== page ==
Positioning yourself as an expert and finding new clients are two things that are very important in the world of freelancing and small business. In fact, they are two things that feed on each other. The more expert you seem, the more clients you get, and the more clients you get, the more expert you seem! But is there a way you can kill two birds with one stone, here?
Well, there are several ways of bringing attention to yourself in a way that shows your expertise. Blogs are one of the most popular and effective ways of doing so. But if you want to take things a step further, then you should consider holding a seminar or a similar type of talk.
Whether you’re hosting or speaking at the event for customers or for clients, this idea can really take your business and your reputation to new heights. This is a quick guide to getting started with this endeavor!
Choosing Your Topic
So what exactly should you be talking about or instructing on? You should, of course, ensure that it has something to do with your expertise and specific business field. If you have a particular success story, then this always makes for a good jumping off point when it comes brainstorming topics.
Let’s assume you’re a freelance writer. You have loads of topics you could discuss. How to create eye-opening content, how to get more clients, how to keep sane as a home-based writer… there’s a bunch of things you could talk about in this profession that will interest others!
How does one pick a venue? Don’t make the mistake of booking one and then trying to fill it up; you should start with a rough estimate of how many people are interested in attending (and can actually attend - someone who lives in another country who displays interest probably won’t turn up!)
Creating event pages on Facebook or running polls on Twitter can be a great way of gauging serious interest. If you can find a venue in a central area that’s fairly low-cost, then this is a pretty good bet. Public places like churches and schools often have areas you can rent with relative ease. If you want something more high-class, then hotel conference rooms and restaurants may be good bets!
Getting the Word Out
That interest gauging and rough estimate of possible attendees isn’t all you should do. Once the venue is selected and you’ve got times locked down, you should make sure that word about the event is spread out as far as possible.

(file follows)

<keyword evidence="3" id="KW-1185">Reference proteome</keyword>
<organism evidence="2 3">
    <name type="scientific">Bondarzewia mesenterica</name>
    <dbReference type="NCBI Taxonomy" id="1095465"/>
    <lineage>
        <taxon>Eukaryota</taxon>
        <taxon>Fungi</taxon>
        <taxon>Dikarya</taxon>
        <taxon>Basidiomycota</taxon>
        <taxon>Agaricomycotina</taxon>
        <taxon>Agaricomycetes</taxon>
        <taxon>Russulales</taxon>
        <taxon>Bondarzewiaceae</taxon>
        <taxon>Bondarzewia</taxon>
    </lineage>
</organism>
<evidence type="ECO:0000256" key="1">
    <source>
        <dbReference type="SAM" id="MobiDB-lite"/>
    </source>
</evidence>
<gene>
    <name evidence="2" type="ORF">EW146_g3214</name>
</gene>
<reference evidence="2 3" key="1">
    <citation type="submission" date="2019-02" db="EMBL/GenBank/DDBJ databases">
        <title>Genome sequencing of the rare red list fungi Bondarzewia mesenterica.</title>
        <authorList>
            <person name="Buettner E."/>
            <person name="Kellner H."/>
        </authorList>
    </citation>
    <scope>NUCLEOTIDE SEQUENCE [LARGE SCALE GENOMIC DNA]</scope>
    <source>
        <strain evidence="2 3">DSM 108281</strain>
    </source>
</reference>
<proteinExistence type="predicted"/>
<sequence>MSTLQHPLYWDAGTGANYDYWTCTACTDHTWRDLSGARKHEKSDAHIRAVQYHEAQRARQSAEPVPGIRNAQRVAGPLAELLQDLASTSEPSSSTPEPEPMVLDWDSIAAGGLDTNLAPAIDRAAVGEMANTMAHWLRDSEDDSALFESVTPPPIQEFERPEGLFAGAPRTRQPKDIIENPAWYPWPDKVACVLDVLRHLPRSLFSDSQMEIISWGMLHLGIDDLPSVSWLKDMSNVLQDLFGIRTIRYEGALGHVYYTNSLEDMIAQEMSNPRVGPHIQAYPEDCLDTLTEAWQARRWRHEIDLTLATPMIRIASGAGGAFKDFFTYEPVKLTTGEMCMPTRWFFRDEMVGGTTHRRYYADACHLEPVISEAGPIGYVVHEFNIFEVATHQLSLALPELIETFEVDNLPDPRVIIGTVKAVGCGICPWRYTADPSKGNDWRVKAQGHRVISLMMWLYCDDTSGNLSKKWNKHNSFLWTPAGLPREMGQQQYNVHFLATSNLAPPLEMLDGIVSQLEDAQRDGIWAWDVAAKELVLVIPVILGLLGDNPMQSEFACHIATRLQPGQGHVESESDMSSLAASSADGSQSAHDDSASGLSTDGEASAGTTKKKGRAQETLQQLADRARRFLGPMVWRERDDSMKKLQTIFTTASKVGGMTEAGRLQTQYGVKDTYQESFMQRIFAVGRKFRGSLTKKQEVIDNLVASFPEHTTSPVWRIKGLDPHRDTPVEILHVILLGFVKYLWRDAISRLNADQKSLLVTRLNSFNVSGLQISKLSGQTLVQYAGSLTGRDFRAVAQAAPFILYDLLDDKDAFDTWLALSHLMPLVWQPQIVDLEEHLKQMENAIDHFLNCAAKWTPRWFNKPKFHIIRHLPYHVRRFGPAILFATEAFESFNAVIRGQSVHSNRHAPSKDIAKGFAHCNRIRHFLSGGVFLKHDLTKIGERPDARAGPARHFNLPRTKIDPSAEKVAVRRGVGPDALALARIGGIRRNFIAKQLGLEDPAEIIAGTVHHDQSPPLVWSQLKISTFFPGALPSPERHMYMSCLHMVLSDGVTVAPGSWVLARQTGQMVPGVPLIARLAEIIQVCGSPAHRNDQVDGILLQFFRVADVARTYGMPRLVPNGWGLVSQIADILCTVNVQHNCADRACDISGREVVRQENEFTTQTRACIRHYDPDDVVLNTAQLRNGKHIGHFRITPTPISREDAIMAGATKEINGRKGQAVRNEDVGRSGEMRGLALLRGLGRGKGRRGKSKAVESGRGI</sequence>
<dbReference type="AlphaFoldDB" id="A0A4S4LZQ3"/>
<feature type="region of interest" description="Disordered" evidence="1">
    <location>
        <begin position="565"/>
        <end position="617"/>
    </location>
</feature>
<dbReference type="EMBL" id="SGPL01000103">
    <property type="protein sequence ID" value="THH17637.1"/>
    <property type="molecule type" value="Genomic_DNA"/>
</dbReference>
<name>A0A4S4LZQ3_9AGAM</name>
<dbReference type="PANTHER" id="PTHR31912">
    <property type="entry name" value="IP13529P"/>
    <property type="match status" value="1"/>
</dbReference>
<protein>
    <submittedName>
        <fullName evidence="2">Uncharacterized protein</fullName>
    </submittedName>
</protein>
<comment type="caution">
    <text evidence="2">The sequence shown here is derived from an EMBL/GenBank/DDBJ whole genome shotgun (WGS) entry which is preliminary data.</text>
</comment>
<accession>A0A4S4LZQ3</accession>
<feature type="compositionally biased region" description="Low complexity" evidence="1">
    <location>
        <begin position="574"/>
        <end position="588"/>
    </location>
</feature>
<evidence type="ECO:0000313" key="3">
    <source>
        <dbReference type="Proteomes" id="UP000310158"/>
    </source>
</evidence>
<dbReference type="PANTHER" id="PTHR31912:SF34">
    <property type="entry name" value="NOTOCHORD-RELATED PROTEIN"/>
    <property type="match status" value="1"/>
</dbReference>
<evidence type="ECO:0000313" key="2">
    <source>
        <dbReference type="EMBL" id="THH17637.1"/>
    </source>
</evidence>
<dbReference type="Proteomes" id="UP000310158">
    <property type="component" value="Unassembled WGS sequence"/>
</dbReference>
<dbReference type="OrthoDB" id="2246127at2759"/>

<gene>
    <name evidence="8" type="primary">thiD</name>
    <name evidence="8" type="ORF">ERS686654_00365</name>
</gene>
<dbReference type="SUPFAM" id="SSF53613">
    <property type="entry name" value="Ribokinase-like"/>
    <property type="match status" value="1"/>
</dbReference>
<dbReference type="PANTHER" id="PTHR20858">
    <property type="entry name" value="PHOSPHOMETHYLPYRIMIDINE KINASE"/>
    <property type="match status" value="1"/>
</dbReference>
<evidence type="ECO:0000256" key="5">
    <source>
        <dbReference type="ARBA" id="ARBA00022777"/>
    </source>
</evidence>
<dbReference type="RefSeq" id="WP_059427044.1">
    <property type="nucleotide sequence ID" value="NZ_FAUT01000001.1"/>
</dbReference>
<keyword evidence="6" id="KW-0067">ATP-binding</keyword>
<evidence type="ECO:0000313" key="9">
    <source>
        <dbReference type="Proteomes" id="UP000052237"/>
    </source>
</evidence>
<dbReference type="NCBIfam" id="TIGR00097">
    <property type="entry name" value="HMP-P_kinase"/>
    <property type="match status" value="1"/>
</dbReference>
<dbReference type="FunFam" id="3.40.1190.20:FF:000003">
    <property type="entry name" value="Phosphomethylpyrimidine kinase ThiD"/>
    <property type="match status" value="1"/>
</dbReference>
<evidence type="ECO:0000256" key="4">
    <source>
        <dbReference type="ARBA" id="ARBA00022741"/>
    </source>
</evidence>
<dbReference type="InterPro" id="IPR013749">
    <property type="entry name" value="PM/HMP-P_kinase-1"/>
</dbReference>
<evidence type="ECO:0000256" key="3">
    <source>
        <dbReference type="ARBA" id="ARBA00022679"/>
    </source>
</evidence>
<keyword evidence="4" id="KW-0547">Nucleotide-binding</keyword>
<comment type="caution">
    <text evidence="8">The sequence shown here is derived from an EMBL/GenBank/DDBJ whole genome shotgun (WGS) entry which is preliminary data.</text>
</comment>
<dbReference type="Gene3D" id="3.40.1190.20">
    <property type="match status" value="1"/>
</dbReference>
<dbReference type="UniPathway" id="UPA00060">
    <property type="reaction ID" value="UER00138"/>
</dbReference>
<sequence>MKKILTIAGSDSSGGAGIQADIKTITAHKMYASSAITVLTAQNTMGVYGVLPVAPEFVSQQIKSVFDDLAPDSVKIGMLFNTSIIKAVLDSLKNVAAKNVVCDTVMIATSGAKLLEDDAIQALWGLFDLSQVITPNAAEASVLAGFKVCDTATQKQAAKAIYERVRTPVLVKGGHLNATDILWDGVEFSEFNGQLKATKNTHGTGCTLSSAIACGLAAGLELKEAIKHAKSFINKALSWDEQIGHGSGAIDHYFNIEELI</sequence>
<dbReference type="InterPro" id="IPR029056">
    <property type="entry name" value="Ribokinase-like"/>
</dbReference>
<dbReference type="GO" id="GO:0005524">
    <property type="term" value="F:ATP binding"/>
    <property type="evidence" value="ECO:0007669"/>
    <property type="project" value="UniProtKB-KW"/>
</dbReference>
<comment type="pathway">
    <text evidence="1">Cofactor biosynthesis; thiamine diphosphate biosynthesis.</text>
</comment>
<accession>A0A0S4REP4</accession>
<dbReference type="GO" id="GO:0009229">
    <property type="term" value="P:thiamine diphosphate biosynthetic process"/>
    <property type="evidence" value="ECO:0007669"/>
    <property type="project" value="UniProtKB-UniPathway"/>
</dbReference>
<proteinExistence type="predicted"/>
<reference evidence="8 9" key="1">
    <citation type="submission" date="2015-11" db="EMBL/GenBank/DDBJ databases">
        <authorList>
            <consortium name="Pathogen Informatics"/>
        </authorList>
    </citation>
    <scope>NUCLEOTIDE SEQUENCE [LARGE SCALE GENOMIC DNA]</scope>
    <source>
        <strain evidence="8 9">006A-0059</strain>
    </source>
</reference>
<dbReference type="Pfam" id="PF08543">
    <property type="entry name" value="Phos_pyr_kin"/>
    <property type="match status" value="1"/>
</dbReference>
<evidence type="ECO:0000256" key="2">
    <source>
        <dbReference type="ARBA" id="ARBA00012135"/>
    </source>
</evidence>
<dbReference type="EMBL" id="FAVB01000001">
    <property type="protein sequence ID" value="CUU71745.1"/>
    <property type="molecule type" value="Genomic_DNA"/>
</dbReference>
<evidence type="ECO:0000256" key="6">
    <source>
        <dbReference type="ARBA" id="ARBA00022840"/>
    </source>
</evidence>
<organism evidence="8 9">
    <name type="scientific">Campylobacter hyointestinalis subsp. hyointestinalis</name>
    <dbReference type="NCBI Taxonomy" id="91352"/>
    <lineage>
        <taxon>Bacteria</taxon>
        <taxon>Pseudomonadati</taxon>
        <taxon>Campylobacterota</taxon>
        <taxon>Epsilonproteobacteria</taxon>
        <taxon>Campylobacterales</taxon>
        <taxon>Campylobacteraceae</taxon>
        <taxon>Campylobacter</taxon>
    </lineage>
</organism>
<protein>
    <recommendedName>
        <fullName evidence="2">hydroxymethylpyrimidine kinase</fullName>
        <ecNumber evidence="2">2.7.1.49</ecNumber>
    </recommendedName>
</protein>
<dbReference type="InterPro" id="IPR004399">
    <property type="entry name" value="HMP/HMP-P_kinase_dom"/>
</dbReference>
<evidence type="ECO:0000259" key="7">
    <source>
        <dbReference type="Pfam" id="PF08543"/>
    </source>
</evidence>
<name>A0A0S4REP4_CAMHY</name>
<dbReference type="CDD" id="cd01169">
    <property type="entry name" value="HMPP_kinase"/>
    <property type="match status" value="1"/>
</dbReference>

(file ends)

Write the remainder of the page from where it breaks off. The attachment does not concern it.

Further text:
Free publicity can be found by taking to social media and confirming the event as booked; this can generate more interest than the initial interest gauging posts.
You can also look into paid advertisements, which will help you get the word out even further. Be sure that such marketing is targeted, however. You don’t want to spend a load of money on a vague digital marketing campaign that spreads the word out just about anywhere. If you run a freelance writing business, for example, you should be running ads in business- and writing-oriented journals and websites.
So what happens when all is said and done? Well, if you want to record the event, then this could give you even more opportunity for exposure and positioning yourself as an expert. Recording the event as a video is the best way to go about it.
You can upload the video onto the Internet for viewing and sharing; you can also look into getting assistance from print businesses such as Clone Media if you want to get it printed as a DVD that can be given away.
You can also take the audio from the video file and upload it as a podcast or a standard .mp3 on your website. Basically, you can turn your seminar or talk into web content, increasing the chances that people will become interested in you and your business! Just look at the success of TED’s online content if you’re skeptical!
Once the event is done, ensure that you know as much as possible about its impact. If you get registration data from employees in the form of email addresses, then you can keep in touch with them in the form of newsletters. If they want to send you feedback or engage in further discussion about the topic, then encourage them to do so. If you share the content online, then make sure you pay attention to the feedback you’re getting there. This can help you sharpen your focus if you feel like ever doing it again!